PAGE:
You measure significance by what you believe makes you unique compared to those around you and recognition provides you with a sense of validation. Being seen, being made feel special and or needed is important to you and that is OK. Don’t forget that spending a lot of money can make you feel significant, and so can spending very little.

Those who don’t devise a positive way to feel significant may end up taking drastic measures to make themselves feel good, like turning to alcohol or engaging in frequent arguments. Others surround themselves with people that they view as less skilled or accomplished to provide contrast to their own achievements. Either scenario can result in increased significance – but neither behaviour is particularly healthy. Recognition is a driving force behind human behaviour as it provides us with a measurement system to interpret and track our sense of recognition.

There are many ways to get significance…

The question is, what is your way, and is it helping or hurting you?

NEED 4: Love and Connection

The fourth basic need is Love and Connection.  When we love completely, we feel alive, but when we lose love, the pain is so great that most people settle on connection, the crumbs of love. You can get that sense of connection or love through intimacy, or friendship, or prayer, or walking in nature. Some can get it through their faith. Some people find connection through sex, even when it’s meaningless.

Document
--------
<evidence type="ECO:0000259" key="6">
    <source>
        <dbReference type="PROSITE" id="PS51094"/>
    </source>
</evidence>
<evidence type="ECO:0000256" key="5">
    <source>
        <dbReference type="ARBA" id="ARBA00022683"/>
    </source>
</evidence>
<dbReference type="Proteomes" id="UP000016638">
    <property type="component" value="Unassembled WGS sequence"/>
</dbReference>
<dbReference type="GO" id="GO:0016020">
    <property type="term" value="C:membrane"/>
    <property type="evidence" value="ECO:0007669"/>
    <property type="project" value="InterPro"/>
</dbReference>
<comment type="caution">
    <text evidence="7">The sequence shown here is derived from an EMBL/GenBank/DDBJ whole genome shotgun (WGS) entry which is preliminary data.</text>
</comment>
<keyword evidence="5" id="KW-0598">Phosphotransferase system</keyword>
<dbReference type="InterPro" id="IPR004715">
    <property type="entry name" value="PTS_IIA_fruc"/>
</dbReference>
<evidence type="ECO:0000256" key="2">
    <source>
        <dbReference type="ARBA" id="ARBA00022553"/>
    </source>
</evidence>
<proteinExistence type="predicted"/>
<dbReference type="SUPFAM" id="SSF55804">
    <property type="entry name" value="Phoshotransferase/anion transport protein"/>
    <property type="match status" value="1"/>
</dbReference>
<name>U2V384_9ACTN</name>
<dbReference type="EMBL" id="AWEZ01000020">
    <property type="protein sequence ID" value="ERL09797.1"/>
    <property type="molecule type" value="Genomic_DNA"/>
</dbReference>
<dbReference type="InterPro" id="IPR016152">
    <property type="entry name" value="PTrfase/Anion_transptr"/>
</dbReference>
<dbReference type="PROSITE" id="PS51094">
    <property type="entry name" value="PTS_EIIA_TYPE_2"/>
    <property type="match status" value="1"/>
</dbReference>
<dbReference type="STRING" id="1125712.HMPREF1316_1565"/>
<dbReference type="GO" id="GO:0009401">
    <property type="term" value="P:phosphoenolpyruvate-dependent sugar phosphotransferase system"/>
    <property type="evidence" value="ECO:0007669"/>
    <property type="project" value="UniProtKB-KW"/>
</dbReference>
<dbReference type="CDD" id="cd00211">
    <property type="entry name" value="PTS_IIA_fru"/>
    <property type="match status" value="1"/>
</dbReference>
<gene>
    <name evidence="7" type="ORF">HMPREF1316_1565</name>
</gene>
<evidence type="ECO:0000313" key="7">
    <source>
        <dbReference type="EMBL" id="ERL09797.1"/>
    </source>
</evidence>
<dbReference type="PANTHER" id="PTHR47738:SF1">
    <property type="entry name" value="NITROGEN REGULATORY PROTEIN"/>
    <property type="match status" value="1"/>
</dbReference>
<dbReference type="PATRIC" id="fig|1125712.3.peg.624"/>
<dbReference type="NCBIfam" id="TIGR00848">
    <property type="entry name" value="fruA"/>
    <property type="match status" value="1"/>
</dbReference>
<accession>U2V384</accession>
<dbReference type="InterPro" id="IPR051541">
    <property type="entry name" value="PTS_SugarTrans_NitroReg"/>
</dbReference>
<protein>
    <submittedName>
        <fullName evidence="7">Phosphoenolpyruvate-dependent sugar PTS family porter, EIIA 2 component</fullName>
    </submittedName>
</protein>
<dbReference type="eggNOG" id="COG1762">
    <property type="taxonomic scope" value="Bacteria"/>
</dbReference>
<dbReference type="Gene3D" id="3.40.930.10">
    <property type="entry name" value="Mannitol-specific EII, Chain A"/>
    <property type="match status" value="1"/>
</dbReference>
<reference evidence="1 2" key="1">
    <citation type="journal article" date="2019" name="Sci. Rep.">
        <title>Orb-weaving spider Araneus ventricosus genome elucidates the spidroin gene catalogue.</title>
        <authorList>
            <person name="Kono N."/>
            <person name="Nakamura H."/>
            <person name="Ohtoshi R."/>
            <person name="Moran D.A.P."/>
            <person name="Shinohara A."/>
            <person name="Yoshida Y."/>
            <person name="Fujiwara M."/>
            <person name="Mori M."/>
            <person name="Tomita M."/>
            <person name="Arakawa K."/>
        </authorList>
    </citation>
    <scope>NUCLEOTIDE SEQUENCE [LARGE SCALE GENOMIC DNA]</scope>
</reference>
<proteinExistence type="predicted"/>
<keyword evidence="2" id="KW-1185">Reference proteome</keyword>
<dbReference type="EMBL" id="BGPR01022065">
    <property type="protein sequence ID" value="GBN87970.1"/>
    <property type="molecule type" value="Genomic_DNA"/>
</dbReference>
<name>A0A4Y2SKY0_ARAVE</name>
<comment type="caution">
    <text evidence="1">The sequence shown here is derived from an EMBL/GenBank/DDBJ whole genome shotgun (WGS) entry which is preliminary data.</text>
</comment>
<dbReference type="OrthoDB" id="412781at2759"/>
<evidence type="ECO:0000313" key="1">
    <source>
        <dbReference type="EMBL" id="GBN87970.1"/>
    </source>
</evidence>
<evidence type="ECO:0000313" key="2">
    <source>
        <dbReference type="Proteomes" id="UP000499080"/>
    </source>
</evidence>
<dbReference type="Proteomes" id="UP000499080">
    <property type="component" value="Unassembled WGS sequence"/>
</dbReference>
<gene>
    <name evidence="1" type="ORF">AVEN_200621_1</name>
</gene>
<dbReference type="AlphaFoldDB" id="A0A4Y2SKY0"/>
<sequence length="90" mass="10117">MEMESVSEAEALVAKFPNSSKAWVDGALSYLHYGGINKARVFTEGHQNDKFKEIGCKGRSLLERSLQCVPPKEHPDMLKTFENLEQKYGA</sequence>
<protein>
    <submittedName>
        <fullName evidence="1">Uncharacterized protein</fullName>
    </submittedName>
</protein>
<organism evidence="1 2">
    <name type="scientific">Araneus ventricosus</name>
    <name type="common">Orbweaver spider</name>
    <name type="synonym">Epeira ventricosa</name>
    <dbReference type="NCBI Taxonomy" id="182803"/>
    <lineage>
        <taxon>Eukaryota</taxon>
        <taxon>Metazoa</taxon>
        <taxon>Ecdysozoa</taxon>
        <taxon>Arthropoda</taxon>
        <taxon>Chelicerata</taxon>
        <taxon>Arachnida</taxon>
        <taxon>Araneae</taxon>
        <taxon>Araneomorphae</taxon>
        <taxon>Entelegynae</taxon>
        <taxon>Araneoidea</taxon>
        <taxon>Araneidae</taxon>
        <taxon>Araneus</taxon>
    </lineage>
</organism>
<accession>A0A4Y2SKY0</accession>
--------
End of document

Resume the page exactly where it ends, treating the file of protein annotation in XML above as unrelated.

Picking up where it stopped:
Others may get love and connection through being sick as they have others to attend to them and be with them. Some get it by creating problems or drama in their life. For example, if you don’t give a child attention for anything good, he will do something bad to get that attention to see that you care. And adults do the same thing, but often in a more dramatic and more painful way, like through resorting to illegal or hurtful behaviour.

Have you been in this situation? When things are going well in your life, you tell people a different story? You play down the events in order to make them feel better. This is just another way of how we meet our need for connection but by doing this, we are taking the power away from ourselves just to make someone else feel connected to you. Ultimately, this is destructive to your positive state.

There are many ways to get love and connection…

The question is, what is your way, and is it helping or hurting you?

 NEED 5: Growth

The first four needs are critical and you will always find a way to meet each of these needs, but by not meeting the other two needs, your life will not feel fulfilled. These final two needs are the needs of your spirit, not in a religious sense, but in the sense of who you are at your core.  If you’re not growing, you are stagnant and withering! If a relationship is not growing, if a business is not growing, if you’re not growing, it doesn’t matter how much money you have in the bank, how many friends you have, how many people love you—you’re not going to experience real fulfillment.